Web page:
Some people continue to drink excessive amounts of alcohol even though it causes problems in their lives. These people have an alcohol use problem.
Early problems usually develop at home (such as arguments about drinking), at work (such as absences or decreased work performance), or with the law (such as arrests for driving under the influence of alcohol).
Later, health problems (such as high blood pressure, liver problems, or digestive problems) usually develop.
Most people refer to people who drink too much alcohol as having a drinking problem. Health professionals distinguish between people who have problem drinking (alcohol abuse) and people who are dependent on alcohol (alcohol dependence or alcoholism). The causes of alcohol use problems and alcoholism are complex and involve physical, social, and emotional aspects.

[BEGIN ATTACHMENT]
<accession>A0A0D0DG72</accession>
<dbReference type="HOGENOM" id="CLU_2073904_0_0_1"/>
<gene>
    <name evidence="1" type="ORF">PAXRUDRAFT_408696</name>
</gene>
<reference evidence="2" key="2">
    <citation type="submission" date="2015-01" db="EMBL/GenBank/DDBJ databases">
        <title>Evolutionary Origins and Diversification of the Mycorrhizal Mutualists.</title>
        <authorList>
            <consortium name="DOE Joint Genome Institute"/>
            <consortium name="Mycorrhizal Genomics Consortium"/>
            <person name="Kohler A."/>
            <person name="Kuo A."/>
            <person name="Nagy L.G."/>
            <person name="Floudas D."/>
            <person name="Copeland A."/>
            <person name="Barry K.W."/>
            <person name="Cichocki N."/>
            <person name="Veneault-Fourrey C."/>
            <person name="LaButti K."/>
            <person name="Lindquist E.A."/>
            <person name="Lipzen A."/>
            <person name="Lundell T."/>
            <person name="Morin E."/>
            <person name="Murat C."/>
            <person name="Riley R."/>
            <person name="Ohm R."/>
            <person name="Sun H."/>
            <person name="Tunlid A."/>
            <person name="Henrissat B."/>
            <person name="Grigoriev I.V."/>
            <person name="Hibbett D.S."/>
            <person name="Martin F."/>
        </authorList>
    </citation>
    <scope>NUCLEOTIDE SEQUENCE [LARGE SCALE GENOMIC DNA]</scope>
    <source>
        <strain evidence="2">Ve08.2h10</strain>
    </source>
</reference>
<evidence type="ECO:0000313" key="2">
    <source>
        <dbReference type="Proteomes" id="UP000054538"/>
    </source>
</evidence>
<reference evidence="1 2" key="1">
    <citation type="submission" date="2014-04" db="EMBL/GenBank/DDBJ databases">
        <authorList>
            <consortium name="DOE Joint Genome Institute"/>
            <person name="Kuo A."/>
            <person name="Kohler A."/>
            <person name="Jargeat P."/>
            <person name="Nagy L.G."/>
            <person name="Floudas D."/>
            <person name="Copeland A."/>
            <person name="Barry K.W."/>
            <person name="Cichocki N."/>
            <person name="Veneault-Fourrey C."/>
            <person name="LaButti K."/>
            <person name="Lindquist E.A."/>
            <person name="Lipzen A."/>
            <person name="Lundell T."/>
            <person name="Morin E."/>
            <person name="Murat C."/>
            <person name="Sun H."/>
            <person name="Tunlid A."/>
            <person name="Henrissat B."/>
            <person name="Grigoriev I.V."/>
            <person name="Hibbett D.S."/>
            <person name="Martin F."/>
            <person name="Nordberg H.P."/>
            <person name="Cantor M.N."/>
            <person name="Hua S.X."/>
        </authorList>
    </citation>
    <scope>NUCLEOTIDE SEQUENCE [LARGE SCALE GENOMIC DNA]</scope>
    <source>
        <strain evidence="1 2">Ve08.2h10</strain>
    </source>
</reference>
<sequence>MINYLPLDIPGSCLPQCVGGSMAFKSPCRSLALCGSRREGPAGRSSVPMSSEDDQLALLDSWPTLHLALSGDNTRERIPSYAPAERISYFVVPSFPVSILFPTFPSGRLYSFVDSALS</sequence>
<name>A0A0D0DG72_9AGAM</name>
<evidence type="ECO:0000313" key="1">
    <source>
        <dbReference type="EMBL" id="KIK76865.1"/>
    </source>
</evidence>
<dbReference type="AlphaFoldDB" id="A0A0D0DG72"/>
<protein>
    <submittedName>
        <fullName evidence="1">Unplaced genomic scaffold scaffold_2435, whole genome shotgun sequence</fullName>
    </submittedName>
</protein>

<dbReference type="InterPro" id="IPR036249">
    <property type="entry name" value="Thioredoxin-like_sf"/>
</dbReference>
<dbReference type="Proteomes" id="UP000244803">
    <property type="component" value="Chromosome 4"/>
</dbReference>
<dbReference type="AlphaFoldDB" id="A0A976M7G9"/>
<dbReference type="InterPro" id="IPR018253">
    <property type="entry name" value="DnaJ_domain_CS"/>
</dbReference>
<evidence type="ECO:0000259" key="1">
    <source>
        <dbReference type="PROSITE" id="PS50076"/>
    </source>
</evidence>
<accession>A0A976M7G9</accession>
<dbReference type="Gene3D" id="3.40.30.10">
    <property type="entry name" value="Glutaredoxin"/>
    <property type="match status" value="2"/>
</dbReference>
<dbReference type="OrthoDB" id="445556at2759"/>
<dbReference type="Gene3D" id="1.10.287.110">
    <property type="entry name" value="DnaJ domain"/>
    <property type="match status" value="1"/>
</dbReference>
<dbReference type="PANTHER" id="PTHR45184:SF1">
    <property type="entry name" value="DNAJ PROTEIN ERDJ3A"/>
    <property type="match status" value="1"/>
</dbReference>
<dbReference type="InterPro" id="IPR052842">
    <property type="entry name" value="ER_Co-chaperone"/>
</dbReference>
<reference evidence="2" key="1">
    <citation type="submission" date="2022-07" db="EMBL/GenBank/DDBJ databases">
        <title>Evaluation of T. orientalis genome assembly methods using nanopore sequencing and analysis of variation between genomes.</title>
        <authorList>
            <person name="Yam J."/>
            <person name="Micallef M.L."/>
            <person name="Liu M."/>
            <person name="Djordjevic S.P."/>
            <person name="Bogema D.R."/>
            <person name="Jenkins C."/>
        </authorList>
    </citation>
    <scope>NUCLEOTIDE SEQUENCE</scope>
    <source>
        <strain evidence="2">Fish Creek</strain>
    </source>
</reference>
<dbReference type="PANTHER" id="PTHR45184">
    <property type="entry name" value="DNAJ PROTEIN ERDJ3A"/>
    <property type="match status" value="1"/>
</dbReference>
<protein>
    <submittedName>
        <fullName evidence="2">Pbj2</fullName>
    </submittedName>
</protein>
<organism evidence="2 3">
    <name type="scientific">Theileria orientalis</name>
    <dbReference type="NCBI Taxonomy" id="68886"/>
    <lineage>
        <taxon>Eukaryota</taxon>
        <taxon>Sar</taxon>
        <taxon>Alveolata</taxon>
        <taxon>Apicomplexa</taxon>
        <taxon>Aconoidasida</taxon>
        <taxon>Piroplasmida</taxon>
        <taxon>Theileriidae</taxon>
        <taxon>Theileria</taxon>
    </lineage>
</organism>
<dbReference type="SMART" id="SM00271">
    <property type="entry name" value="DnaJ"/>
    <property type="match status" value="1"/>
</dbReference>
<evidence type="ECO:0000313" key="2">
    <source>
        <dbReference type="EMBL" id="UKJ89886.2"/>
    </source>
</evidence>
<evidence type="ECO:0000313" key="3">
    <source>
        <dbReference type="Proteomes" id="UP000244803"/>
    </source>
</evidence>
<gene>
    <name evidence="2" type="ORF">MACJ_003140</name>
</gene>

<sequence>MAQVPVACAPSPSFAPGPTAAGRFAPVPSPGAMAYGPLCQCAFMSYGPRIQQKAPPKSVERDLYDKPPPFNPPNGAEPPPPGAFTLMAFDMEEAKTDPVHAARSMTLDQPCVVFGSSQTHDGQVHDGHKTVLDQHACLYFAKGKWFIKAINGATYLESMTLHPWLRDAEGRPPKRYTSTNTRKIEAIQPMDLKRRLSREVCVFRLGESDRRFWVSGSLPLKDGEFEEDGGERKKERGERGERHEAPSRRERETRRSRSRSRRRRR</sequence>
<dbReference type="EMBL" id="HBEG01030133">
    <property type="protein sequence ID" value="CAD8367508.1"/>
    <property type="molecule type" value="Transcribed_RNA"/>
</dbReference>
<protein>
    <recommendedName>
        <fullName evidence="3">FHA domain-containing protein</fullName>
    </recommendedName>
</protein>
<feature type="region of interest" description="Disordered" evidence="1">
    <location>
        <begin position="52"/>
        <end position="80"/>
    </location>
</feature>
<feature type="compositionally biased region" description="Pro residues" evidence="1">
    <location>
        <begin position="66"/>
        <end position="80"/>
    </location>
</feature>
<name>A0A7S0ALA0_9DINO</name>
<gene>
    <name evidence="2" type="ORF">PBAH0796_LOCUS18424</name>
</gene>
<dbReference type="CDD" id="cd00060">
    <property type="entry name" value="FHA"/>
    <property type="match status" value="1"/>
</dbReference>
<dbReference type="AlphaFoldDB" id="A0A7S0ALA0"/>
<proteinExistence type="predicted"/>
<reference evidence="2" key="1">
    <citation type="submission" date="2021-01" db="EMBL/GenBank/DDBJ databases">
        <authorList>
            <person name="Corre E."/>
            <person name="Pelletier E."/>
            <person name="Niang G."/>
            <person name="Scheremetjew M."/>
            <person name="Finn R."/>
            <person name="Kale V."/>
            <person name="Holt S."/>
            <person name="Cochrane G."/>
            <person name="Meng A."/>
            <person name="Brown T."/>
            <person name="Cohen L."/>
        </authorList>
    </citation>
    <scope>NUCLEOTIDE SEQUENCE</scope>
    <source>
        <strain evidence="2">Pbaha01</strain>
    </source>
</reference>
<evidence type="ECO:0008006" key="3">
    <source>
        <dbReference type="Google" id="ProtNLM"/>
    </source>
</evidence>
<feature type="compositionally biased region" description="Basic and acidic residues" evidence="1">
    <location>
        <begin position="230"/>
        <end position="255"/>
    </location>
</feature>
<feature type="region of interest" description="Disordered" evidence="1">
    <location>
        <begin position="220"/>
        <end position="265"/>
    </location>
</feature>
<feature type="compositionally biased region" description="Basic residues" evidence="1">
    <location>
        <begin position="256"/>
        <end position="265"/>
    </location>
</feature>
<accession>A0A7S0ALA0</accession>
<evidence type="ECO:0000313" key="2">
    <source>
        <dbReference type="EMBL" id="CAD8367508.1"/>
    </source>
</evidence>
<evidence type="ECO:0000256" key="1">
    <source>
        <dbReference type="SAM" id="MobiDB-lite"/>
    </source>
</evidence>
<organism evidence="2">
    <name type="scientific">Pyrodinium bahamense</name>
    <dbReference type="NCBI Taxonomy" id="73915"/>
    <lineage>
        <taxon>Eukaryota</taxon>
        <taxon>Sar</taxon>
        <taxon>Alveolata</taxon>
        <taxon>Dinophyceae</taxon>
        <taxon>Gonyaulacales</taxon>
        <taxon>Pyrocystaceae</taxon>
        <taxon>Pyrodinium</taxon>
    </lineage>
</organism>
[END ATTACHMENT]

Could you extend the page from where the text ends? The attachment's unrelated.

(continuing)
People with alcoholism may not drink alcohol every day, but they usually drink heavily when they drink and have withdrawal symptoms if they stop drinking.
Alcoholism is a lifelong disease that often causes health, emotional, behavioural, and social problems. If untreated, it can even lead to death from the effects of alcohol on the heart, liver, and other parts of the body. Alcoholism cannot be cured, but it can be successfully treated.
Medical Review:E. Gregory Thompson, MD - Internal Medicine & Donald Sproule, MDCM, CCFP - Family Medicine & Adam Husney, MD - Family Medicine & Martin J. Gabica, MD - Family Medicine & Peter Monti, PhD - Alcohol and Addiction & Christine R. Maldonado, PhD - Behavioral Health